Andy Willis

Tuesday, 22 November 2005 10:44

Easy money

The practice of buying a fixer-upper, renovating and reselling it for a profit is seen by many as a lucrative means of making extra money. But is it really feasible?

The reality is that many investment properties are in such disrepair that it will cost more to do all the necessary repairs and improvements than it would to buy a home in move-in condition.

This does not mean, however, that it is never a good idea to buy a fixer-upper. There are people who make a fortune moving from house to house, fixing up each one and then moving on to the next. So, if you are serious about buying a sound investment property, read on.

Look, ask and listen
When searching for investment property, look in neighborhoods with resale potential. Ask your real estate professional for a current market analysis of the neighborhood. Research how long other homes were on the market in the area. See what the average homes and the most desirable homes in the area sell for. This will give you an idea on how good a bargain the home is. In addition, ask yourself, is this home in a hot market? Appreciation can help offset the cost of renovating.

Try to find a home that has been listed for sale for several months or vacant. These tend to be better bargains, because usually the seller is willing to consider virtually any reasonable offer.

Do-it yourself...or not
You’ll also want to estimate resale profits before buying a house that needs repairs. A good way to do this is to take the estimated resale price minus the purchase price, your investments (this includes material and labor) and transaction costs. A good rule of thumb is to buy the home for at least 20 to 30 percent below its fixed-up market value.

Consult a contractor to find out how much it will cost to complete the renovations. Figure out what types of improvements you can do yourself, such as installing a new light fixture, painting and simple landscaping.

To make the most profit off your investment, you’ll want to get a home that only really needs cosmetic changes. Avoid homes that need major structural work that won’t add much value, such as a new roof.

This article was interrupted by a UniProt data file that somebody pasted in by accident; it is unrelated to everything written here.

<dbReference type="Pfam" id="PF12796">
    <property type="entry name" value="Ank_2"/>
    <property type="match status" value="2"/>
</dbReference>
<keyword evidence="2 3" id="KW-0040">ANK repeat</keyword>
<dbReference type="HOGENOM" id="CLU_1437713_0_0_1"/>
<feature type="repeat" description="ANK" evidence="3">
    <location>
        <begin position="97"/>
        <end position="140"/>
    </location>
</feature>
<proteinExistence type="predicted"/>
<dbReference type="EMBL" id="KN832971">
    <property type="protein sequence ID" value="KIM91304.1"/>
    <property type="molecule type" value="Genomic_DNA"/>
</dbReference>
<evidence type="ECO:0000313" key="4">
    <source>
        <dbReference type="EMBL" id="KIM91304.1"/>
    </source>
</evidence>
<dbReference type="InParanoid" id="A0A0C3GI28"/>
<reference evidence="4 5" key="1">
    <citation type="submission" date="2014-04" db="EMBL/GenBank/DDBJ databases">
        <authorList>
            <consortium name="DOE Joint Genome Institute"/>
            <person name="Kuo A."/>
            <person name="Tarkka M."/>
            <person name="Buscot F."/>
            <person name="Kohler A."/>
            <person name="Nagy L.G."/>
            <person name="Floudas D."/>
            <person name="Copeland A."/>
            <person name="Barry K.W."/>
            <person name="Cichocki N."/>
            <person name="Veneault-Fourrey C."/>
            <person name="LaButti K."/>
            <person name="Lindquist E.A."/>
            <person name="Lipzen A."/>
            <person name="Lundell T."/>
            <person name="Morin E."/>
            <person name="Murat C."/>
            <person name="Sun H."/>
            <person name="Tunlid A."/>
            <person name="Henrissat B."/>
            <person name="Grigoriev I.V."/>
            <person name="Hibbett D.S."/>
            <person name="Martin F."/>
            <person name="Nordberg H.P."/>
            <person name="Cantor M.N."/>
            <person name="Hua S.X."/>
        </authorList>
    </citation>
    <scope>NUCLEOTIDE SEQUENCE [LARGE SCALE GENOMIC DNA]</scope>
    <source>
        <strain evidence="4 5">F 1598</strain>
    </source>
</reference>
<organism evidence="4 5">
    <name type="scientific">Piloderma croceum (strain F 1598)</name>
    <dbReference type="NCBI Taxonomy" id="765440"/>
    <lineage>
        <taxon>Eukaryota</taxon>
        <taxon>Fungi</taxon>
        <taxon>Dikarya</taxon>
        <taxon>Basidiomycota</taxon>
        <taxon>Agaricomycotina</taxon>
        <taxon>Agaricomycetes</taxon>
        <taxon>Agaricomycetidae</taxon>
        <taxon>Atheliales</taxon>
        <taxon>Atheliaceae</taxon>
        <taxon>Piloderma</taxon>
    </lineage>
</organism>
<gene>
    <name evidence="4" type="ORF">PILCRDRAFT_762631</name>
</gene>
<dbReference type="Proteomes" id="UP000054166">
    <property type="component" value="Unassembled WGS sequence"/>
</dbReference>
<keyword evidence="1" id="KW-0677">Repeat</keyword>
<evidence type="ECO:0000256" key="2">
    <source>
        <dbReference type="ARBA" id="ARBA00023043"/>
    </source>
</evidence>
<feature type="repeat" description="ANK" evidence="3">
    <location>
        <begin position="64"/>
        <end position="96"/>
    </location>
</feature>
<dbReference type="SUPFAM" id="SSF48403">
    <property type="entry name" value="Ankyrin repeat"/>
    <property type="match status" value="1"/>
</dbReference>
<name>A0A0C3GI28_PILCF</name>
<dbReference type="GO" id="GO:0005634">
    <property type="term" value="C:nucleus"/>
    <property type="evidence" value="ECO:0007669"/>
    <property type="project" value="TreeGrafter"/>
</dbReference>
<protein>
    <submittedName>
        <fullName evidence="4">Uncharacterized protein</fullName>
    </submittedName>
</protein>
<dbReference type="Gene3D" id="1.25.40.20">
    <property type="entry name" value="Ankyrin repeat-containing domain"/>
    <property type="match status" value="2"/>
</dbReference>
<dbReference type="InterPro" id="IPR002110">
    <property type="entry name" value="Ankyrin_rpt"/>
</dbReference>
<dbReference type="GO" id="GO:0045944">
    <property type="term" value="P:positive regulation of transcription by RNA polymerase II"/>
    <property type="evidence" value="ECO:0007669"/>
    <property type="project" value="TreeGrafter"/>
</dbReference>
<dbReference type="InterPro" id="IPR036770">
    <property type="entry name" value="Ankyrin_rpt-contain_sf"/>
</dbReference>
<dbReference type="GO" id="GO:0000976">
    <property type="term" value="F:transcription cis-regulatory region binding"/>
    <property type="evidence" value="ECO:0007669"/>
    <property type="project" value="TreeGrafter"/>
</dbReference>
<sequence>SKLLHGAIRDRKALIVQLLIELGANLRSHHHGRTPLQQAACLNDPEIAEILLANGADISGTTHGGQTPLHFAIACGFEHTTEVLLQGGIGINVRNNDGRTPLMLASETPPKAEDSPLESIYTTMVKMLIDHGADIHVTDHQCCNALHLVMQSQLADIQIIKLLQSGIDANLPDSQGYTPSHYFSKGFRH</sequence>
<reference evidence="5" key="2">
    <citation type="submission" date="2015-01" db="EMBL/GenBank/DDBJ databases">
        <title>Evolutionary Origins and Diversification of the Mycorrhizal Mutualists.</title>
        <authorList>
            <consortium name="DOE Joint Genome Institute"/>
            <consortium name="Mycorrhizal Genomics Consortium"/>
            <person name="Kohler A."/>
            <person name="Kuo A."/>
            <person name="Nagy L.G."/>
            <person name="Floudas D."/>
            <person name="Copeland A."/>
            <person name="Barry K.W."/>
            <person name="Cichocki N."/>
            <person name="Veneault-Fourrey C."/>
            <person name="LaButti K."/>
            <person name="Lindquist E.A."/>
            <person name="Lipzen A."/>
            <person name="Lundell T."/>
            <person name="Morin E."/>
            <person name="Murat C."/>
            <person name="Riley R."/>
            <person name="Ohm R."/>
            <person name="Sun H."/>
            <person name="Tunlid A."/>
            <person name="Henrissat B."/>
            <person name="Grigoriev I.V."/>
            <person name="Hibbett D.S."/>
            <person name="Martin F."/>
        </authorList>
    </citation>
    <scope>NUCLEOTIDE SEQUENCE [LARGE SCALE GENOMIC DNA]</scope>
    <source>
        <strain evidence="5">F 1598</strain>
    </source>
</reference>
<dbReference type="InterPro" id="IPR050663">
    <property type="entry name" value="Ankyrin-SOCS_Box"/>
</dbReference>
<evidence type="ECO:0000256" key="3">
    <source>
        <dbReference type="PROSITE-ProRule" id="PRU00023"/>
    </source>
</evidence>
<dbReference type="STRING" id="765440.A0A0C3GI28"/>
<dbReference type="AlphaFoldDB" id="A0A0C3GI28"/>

Small changes can add big profit
Look and see what types of minor changes you can make that cost less than what they add in market value. The most profitable improvement is paint. A few hundred dollars spent on fresh exterior and interior paint can add much more, even thousands of dollars, to a home’s market value.

Other minor improvements that will give the house some pizzazz while adding to your profit are new light fixtures, countertops and doors. Even new windows, shutters and siding can give a home a dramatic new look.

Major pay offs
Major additions, such as adding a family room or a bedroom, are usually not profitable. For example, adding a bedroom to a two-bedroom home that is in a three-bedroom community rarely adds more market value than the cost to add the room.

The same is true with an overimprovement. For example, adding two bedrooms to the same house to create a four-bedroom home will usually cost much more than the value added. However, adding a second bathroom to a one-bedroom house is usually worth twice its cost in increased market value.

Buying and selling investment property can pay off. By educating yourself on what is a good find, the time and money spent rehabbing a home can result in a profitable investment.

Andy Willis is the vice president of training and career development for Prudential Georgia Realty (www.pgruniversity.com) and has more than 14 years of experience in real estate. In 2002 he was the NAMAR president. Reach him at awillis@prudentialgeorgia.com or (770) 992-4100.